When you feel pain, your first inclination is likely to try to avoid it or “kill it.” However, a growing body of research shows that we can use our minds to “turn towards our pain” in a way that can ease it.
“Mindfulness” based meditation techniques may be effectively used in place of or in combination with pain medication. Let’s explore three components of pain and how you can use your mind to ease pain in all three.
When you feel pain, the experience arrives first as a physical sensation. It’s likely that you will then have an emotional reaction to that sensation such as fear, irritation, or frustration. Then, you might tell yourself a story about what your pain means, such as “Maybe I have a terminal illness,” or “It’s my own fault for doing such and such.”
These are the three layers of a painful experience– sensations, emotional reactions, and thoughts or “your story” about it.
You can use mindfulness to step into all three of these layers and shift your relationship to your pain. Not only might this help to ease your suffering, but it may also stimulate your body’s healing resources to resolve the cause of your pain. Applying mindful attention to your body can change how you feel and facilitate healing.
So what is mindfulness?
Mindfulness is consciously paying attention to what is happening in the present moment with an accepting, non-judgmental attitude. It is “witnessing” what is happening without being swept up in, overwhelmed by, or getting lost in the experience. You observe your inner experiences–your sensations, feelings, and thoughts–as “events” that move through you.
Through mindfulness, you realize that all experiences come and go. In fact, as you become mindful of pain, you may find that it shifts and possibly even resolves. Whatever happens, you will change your relationship to pain so that it is less likely to “take you over” and “rule your life.”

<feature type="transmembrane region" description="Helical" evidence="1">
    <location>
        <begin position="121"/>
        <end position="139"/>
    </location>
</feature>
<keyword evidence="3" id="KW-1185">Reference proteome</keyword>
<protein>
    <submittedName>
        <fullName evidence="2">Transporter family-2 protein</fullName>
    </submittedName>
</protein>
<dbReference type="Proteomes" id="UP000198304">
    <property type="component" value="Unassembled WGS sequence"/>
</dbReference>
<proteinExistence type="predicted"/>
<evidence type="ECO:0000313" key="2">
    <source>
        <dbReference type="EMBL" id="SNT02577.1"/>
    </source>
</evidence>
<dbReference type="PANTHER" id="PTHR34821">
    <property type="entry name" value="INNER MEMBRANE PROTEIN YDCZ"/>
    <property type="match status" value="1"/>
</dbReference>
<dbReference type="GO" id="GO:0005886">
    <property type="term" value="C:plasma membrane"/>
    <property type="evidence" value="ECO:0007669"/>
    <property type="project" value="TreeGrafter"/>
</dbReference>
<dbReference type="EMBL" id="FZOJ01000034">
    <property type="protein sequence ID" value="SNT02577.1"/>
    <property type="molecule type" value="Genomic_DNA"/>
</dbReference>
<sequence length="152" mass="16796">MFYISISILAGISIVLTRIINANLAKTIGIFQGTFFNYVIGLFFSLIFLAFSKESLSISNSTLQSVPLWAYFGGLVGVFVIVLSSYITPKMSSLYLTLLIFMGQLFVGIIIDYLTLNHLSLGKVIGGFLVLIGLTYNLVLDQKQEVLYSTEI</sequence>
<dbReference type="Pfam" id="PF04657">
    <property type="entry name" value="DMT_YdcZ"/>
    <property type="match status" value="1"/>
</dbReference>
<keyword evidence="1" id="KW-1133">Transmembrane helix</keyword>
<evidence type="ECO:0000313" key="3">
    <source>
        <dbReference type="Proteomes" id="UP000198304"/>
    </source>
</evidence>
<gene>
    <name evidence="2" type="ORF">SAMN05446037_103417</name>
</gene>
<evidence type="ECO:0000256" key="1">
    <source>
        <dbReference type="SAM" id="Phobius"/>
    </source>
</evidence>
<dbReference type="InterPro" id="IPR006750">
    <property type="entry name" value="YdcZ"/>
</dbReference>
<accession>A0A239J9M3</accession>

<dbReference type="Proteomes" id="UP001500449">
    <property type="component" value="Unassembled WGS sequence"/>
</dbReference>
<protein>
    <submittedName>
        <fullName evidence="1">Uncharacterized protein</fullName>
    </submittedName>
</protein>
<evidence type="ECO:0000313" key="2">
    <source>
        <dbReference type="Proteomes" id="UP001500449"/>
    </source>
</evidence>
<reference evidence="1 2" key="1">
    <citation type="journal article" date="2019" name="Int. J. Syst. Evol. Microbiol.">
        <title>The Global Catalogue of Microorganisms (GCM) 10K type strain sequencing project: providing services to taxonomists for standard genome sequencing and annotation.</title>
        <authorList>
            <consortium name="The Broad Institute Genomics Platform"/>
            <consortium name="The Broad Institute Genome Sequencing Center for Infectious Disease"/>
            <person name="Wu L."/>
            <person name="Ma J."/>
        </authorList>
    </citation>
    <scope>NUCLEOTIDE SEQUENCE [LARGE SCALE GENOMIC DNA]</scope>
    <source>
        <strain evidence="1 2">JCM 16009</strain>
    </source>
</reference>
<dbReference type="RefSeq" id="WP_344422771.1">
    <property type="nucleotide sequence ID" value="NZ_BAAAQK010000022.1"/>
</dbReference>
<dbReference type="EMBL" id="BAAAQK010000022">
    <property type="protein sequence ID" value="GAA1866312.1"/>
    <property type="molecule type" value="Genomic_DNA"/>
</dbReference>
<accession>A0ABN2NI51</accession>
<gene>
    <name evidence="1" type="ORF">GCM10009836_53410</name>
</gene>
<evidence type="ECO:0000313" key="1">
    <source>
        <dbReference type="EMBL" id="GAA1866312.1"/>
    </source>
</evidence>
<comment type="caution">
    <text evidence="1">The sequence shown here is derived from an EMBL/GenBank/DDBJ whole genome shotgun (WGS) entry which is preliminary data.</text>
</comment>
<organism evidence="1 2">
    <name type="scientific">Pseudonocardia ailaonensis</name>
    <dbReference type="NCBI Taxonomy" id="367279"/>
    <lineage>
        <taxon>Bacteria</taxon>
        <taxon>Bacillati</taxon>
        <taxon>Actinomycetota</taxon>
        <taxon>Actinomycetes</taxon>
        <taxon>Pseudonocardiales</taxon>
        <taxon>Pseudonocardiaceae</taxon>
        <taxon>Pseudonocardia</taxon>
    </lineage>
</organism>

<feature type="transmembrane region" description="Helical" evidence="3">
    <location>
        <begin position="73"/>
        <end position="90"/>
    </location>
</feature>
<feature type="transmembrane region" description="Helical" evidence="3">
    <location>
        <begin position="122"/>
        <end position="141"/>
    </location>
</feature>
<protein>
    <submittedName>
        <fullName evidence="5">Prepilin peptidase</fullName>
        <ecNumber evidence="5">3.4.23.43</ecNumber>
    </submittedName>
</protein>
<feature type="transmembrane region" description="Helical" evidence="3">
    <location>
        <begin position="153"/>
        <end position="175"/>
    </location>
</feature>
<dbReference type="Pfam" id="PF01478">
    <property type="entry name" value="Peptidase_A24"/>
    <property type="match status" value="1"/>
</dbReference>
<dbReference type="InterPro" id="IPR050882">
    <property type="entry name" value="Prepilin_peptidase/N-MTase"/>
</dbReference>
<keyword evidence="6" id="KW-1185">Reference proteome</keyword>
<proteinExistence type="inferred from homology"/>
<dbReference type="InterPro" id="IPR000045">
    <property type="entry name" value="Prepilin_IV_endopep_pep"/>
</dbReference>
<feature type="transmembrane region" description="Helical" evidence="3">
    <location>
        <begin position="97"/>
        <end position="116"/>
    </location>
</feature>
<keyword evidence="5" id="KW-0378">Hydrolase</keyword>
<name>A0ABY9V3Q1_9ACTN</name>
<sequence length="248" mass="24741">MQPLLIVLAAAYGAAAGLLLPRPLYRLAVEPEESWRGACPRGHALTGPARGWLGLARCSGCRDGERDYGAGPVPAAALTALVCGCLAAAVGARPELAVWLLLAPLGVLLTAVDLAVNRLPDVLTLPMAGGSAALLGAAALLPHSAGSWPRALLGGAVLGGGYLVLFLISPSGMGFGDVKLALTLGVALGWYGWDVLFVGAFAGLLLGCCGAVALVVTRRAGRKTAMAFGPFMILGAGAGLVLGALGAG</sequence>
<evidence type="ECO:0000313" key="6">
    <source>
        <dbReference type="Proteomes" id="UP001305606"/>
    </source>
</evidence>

You can practice mindfulness in three steps:
First, you can observe the story you are telling about your pain. Much of the story you are telling may not be true. It may come from memories of others suffering, from your own past experiences, or just be imagined and “made-up” future possibilities. It can be helpful to separate the facts, things you really know about your painful experience, from imagined
outcomes based on your fears or self-judgments.
Second, you can observe your emotional reactions to the pain. Notice if you are aggravated, afraid, or even angry about having this pain. Again, see if you can observe your emotions without identifying with them or being swept away by them. It can be helpful to label your feelings to get some observational distance. You can simply identify them with the word that feels most appropriate–fear, resentment, irritation. . .
Finally, you can apply mindfulness to the raw pain sensation itself by gently and lovingly paying attention to it. First, take several deep breaths to relax your body as well as you can. Then, feel around the edges of the painful area–just noticing the raw sensations, breathing into them, and noticing any ways they shift or change.
If you are able to get somewhat comfortable with this, next, see if you can enter into the middle of the painful area and breathe in and out of it. Allow your breath to bring a sensation of spaciousness and a feeling of nurturing acceptance into the pain. You may also find it helpful to “ask the painful area to speak to you.” Is there any message the pain has for
you? You may be surprised at what you discover.
Mindfulness is a practice that you get better at the more you work with it. You can apply it anywhere in your life to become more present, discover clear insight, and facilitate positive resolutions to any issue you face.